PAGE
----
Thursday, January 24, 2008

I Hate The War

December 19, 2007
The President
The White House
Washington, DC

Dear Mr. President:
I write regarding the Declaration of Principles signed by you and the Prime Minister Nouri al-Maliki on November 26, 2007, in which you committed the United States to negotiate a long-term security relationship with the Republic of Iraq.
The Declaration of Principles contains language suggesting that the agreement you intend to negotiate with Iraq may oblige U.S. Armed Forces to support Iraq in combating "Saddamists, and all other outlaw groups regardless of affiliation." I am concerned about the implications of such a commitment, as it could mire us in an Iraqi civil war indefinitely, especially if a sectarian Iraqi government determines who qualifies as a "Saddamist" or "other outlaw group."
Equally troubling is the suggestion by General Lute, your Assistant for Iraq and Afghanistan, that, in negotiating the agreement anticipated by the Declaration, your Administration does not expect to seek “formal inputs from Congress” or even engage in formal consultations with Congress. Yet, the Declaration anticipates that the agreement would include “security commitments” to Iraq in order to “deter foreign aggression against Iraq.” As a matter of Constitutional law, and based on over 200 years of practice, I believe that such an agreement would require Congressional authorization.
In 1969, the Senate adopted the National Commitments Resolution, which expressed the sense of the Senate that “a national commitment by the United States results only from affirmative action taken by the executive and legislative branches of the United States Government by means of a treaty, statute, or concurrent resolution of both Houses of Congress specifically providing for such commitment.” The National Commitments Resolution defined a security commitment quite broadly, stating that, among other things, it includes any “promise to assist a foreign country, government, or people by the use of the Armed Forces . . . either immediately or upon the happening of certain events.”
While the Executive Branch has never accepted the definition of national commitments reflected in the National Commitments Resolution, there has been general agreement that security commitments require Congressional authorization. The disagreement has focused on what constitutes a "security commitment." In a 1992 report submitted to Congress by President George H.W. Bush, the Executive Branch defined a security commitment as "an obligation, binding under international law, of the United States to act in the common defense in the event of an armed attack on that country." The report provided a list of U.S. security commitments, all of which were either undertaken as advice and consent treaties, or as congressional-executive agreements, and thus were concluded with Congressional authorization.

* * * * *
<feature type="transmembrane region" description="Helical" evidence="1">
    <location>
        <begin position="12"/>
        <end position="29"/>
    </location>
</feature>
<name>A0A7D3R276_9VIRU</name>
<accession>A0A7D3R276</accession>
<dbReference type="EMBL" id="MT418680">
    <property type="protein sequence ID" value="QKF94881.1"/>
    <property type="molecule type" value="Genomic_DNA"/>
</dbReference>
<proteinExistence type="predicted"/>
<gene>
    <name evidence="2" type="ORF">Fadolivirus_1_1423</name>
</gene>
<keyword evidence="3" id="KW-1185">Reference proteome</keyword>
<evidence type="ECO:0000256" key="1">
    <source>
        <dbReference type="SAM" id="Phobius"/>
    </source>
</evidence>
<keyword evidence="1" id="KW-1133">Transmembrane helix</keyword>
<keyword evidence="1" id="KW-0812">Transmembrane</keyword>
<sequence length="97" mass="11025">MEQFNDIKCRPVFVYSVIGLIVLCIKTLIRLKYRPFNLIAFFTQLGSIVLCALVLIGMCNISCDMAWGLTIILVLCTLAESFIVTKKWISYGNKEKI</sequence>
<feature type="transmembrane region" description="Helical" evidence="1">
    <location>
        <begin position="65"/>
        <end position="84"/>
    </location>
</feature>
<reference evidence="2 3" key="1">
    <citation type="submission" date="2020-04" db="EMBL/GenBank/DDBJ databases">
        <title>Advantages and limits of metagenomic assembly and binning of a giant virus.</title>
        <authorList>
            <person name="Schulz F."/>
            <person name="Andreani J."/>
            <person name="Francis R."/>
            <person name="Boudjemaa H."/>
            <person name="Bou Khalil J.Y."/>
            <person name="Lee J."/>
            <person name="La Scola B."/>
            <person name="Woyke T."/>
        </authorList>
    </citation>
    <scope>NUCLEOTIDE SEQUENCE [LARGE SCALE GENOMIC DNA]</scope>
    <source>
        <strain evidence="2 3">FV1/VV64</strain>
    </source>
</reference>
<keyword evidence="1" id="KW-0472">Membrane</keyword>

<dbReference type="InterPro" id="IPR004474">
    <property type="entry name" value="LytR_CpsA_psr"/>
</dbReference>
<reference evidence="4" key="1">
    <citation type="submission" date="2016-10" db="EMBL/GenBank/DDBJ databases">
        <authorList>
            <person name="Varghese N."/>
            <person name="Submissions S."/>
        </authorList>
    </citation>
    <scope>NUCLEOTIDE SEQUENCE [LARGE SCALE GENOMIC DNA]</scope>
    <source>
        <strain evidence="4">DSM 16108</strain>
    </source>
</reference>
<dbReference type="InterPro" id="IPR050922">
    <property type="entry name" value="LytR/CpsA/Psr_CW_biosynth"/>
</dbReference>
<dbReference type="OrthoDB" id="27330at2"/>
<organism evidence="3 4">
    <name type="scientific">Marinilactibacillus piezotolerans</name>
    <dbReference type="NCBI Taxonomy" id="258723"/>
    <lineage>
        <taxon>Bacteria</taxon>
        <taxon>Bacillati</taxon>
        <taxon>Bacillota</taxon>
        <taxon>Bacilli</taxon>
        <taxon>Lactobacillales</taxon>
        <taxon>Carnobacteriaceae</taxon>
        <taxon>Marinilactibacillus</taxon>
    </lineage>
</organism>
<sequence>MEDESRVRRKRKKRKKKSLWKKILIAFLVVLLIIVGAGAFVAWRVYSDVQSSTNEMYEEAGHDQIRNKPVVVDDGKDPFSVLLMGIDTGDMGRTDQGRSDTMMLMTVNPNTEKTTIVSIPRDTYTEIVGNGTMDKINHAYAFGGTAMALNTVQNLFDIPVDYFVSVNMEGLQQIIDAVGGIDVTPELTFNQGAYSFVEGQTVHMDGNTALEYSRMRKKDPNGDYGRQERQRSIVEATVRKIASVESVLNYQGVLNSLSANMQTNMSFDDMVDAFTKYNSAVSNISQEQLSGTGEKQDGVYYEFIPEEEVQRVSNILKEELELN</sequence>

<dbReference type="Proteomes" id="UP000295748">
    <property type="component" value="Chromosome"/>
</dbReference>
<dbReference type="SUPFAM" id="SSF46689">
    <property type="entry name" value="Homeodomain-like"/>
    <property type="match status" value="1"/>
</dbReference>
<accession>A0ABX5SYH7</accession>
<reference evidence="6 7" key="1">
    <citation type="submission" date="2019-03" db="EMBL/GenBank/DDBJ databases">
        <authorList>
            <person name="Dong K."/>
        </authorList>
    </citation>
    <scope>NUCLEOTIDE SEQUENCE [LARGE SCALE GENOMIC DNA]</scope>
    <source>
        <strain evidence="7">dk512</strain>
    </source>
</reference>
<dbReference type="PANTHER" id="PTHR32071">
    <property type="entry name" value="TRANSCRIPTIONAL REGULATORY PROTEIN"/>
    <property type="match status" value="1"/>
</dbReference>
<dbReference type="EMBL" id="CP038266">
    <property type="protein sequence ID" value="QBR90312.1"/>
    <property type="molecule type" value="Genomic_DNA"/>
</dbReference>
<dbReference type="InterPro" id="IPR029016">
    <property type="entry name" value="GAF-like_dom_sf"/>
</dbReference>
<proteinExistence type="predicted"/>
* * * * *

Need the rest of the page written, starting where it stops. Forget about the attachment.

I expect that your Administration is using the same Executive Branch definition of "security commitments" in the Declaration of Principles with Iraq as was used in the aforementioned 1992 report. Yet, General Lute’s comments suggest that the Administration will not seek Congressional authorization or even Congressional consultations in negotiating such a commitment. The Constitution and our past practice clearly require that the executive and legislative branches act together in order to provide a legitimate security commitment to another country.
At the core of this issue is, of course, the war power of Congress. A careful study of the Constitution and the intent of the framers as reflected, for example, in statements made at the Constitutional Convention, leave no doubt that, except for repelling sudden attacks on the United States, the Founding Fathers intended decisions to initiate either general or limited hostilities against foreign countries to be made by the Congress and not the Executive. The President is to direct and lead the Armed Forces and put them to any use specified by Congress.
Over the years Administrations that have taken a particularly expansive view of the presidential power to repel sudden attacks have encroached on this original understanding of the war power of Congress. This theory of executive power has frequently been justified on the basis of expediency and practical necessity in view of the nature of modern conflict. But no prior Administration has suggested that the Executive’s power in this area is unlimited or that it applies to ex ante agreements where there is ample time for Congress to participate. Moreover, in my view, the division of war powers specified in the Constitution is both compatible with modern warfare and essential to constitutional government.